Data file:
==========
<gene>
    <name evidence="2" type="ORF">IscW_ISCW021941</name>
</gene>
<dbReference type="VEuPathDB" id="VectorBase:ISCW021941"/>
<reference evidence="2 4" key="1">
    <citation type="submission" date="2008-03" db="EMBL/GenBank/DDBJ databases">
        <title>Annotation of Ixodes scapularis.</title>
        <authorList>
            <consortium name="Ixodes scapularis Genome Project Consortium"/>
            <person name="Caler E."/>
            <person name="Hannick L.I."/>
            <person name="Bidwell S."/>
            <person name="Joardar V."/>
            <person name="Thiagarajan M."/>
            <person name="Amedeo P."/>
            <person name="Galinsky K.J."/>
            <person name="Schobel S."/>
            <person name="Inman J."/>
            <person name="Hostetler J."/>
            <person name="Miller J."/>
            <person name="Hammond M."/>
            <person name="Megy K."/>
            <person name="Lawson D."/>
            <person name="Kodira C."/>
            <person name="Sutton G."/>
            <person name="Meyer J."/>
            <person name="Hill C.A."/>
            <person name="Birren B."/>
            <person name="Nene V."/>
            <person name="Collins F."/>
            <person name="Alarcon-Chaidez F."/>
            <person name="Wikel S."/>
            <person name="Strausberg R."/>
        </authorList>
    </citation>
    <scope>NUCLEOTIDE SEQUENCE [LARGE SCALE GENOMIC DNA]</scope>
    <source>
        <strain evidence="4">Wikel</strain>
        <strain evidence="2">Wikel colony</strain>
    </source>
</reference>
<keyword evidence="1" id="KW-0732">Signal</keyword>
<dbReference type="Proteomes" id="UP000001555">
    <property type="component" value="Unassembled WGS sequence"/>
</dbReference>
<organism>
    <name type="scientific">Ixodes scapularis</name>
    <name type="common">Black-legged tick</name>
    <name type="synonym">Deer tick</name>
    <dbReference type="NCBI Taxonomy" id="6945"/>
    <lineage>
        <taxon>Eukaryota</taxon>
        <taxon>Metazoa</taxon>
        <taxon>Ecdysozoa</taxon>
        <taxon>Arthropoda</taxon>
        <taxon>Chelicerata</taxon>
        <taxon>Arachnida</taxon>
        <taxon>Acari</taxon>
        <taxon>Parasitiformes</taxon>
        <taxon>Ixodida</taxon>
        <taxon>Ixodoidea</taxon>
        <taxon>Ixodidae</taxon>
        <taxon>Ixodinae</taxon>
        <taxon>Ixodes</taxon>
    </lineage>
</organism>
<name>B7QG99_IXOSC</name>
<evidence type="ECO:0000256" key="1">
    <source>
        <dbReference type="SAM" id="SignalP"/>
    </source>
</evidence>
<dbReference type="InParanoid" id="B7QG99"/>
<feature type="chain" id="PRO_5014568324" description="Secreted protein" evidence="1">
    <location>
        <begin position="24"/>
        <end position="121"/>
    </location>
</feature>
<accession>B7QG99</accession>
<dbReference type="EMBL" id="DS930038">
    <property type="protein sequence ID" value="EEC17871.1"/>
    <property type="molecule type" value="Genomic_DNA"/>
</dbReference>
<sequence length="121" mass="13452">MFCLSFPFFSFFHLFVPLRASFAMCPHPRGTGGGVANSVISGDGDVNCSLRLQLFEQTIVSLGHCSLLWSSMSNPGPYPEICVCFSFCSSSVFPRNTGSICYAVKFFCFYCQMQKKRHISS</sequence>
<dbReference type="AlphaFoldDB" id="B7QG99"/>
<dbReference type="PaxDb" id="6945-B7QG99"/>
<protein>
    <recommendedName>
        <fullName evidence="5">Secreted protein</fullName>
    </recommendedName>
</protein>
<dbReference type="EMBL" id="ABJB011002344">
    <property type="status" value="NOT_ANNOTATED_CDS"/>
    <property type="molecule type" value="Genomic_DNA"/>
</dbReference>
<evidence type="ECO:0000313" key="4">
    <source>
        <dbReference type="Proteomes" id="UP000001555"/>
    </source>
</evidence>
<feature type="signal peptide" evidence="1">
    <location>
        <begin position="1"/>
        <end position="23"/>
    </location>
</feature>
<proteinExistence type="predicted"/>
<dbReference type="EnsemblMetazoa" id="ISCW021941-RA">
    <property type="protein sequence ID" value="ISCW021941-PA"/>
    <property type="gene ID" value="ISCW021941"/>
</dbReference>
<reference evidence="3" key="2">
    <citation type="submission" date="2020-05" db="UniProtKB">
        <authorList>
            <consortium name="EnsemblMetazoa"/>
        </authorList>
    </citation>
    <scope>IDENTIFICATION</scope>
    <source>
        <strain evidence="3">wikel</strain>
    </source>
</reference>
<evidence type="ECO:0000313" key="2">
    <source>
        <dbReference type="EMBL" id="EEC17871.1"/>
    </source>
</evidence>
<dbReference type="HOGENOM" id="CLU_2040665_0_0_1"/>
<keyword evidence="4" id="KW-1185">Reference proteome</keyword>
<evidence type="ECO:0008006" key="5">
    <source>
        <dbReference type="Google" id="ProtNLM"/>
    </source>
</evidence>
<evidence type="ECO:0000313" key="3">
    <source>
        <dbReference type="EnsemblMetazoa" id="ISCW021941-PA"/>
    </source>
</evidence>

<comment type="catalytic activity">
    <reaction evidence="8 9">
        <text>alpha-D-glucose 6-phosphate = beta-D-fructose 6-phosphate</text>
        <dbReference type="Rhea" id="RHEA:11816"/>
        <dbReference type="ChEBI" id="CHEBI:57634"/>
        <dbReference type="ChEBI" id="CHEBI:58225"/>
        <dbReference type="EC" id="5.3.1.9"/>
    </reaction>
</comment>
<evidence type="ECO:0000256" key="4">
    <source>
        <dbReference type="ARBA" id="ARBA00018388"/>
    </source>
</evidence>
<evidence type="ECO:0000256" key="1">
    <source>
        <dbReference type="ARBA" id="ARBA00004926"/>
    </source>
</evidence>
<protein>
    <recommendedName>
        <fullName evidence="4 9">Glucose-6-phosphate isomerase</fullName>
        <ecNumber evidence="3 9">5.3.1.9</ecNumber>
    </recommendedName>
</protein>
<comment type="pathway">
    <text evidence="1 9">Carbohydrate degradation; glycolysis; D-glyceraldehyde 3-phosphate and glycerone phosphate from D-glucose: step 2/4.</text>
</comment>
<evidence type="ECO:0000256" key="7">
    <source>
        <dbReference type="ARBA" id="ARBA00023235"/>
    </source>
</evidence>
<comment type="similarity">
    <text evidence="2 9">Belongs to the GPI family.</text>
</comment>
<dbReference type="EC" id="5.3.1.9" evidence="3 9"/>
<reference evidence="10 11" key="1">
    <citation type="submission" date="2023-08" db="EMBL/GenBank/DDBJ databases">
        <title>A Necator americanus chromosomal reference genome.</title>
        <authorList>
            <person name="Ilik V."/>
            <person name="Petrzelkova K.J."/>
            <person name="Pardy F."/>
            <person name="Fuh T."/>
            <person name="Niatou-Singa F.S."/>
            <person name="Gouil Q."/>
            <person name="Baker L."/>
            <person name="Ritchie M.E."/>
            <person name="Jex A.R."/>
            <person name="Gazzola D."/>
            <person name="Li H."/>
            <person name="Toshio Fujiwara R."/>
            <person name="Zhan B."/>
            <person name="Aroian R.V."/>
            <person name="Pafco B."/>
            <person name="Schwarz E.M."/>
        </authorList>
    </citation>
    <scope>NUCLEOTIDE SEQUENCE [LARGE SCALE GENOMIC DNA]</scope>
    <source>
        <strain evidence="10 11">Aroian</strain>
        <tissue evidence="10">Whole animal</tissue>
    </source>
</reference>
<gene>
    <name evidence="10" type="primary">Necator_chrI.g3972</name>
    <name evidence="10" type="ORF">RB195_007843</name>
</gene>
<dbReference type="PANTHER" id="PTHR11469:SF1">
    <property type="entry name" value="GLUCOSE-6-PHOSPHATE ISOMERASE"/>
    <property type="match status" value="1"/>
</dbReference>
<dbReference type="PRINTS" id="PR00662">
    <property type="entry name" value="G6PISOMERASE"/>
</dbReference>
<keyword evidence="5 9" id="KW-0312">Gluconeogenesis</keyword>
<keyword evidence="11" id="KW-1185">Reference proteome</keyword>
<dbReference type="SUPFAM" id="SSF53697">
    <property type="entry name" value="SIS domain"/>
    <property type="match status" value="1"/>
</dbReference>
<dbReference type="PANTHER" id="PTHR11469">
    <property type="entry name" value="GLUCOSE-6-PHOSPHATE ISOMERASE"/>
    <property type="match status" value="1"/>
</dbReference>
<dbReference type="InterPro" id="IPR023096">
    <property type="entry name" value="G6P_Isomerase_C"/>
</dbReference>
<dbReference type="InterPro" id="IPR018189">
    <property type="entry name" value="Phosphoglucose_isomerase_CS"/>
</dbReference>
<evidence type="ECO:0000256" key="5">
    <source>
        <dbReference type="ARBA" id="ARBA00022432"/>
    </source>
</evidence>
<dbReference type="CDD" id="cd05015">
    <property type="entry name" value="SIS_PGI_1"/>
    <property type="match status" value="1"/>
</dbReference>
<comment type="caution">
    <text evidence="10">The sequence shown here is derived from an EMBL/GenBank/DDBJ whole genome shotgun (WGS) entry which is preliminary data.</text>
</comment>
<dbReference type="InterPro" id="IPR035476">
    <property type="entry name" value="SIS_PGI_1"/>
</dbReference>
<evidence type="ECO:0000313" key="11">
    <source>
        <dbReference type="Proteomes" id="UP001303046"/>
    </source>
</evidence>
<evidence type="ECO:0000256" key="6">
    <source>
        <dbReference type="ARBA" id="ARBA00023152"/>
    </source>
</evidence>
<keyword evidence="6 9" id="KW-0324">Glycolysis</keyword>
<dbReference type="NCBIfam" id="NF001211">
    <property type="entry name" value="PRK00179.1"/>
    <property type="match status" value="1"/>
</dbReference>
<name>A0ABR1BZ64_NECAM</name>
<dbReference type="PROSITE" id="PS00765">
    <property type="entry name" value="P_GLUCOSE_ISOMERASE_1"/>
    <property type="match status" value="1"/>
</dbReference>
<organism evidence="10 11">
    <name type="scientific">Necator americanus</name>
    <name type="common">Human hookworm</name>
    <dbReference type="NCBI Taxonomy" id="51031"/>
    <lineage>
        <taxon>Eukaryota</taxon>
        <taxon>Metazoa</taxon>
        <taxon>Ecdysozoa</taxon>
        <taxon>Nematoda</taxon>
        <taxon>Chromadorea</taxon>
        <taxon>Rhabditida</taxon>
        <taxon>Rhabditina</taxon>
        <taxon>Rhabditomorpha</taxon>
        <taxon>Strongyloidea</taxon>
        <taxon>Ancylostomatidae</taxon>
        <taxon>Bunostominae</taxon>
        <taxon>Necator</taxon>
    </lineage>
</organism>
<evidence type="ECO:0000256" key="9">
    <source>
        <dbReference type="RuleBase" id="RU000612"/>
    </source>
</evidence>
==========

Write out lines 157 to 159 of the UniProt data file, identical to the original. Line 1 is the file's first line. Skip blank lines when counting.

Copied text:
        <dbReference type="ARBA" id="ARBA00004926"/>
    </source>
</evidence>